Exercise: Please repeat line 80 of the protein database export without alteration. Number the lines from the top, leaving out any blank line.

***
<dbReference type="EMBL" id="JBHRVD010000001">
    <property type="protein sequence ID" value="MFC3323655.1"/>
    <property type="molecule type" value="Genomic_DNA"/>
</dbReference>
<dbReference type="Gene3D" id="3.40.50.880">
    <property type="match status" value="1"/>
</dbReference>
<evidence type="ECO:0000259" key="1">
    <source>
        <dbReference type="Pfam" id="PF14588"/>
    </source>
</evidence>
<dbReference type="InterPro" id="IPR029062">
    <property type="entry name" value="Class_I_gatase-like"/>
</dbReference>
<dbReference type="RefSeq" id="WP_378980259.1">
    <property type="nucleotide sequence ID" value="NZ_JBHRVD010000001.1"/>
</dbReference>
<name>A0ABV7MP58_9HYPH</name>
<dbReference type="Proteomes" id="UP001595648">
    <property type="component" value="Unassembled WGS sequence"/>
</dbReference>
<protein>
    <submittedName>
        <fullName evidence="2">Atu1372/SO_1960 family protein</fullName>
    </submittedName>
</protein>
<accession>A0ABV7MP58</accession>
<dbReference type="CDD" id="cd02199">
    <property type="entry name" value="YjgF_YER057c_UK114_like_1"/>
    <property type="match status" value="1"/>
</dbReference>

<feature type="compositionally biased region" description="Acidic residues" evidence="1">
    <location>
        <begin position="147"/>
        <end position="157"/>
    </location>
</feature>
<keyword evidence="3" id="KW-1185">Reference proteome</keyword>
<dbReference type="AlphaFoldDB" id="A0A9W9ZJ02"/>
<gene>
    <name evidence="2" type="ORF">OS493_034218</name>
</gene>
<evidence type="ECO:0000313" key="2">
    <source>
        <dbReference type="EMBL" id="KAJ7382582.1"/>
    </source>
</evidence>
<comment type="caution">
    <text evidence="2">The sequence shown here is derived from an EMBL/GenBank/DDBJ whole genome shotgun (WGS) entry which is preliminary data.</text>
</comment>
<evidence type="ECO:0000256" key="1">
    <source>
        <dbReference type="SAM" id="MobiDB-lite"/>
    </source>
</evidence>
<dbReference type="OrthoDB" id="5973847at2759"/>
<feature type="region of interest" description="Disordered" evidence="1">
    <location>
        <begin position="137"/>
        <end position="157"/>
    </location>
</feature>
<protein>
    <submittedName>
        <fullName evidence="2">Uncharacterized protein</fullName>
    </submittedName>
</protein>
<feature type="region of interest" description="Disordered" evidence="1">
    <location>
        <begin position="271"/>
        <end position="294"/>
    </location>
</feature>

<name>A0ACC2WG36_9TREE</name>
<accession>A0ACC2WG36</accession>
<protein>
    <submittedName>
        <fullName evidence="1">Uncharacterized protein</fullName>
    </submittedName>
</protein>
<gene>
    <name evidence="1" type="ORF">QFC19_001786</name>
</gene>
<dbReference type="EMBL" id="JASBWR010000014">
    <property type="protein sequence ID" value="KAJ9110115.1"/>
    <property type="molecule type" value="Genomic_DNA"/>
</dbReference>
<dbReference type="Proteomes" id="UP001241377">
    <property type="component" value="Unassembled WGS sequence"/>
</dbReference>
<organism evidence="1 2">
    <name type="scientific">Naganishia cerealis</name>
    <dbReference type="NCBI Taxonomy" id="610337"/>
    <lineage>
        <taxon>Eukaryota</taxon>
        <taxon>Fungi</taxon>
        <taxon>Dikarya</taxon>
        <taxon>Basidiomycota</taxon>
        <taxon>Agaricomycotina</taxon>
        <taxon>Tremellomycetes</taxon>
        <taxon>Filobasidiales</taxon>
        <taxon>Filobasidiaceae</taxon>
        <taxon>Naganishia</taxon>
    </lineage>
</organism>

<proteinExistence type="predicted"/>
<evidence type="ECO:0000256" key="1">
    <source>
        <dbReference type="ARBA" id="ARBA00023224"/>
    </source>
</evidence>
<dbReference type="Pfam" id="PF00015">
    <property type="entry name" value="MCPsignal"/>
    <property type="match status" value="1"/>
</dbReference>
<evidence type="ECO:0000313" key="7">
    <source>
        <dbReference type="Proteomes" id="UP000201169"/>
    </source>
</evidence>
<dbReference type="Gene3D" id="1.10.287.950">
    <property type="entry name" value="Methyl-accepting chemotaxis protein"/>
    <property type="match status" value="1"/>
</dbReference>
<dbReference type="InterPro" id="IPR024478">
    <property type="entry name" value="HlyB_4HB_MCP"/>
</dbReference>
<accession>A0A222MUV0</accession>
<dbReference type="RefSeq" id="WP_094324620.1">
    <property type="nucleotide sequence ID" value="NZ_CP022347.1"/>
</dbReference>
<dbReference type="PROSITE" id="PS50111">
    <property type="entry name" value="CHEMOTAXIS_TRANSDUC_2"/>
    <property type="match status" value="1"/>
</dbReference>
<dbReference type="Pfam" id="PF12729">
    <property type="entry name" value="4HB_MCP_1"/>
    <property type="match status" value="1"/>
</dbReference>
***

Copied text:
    </submittedName>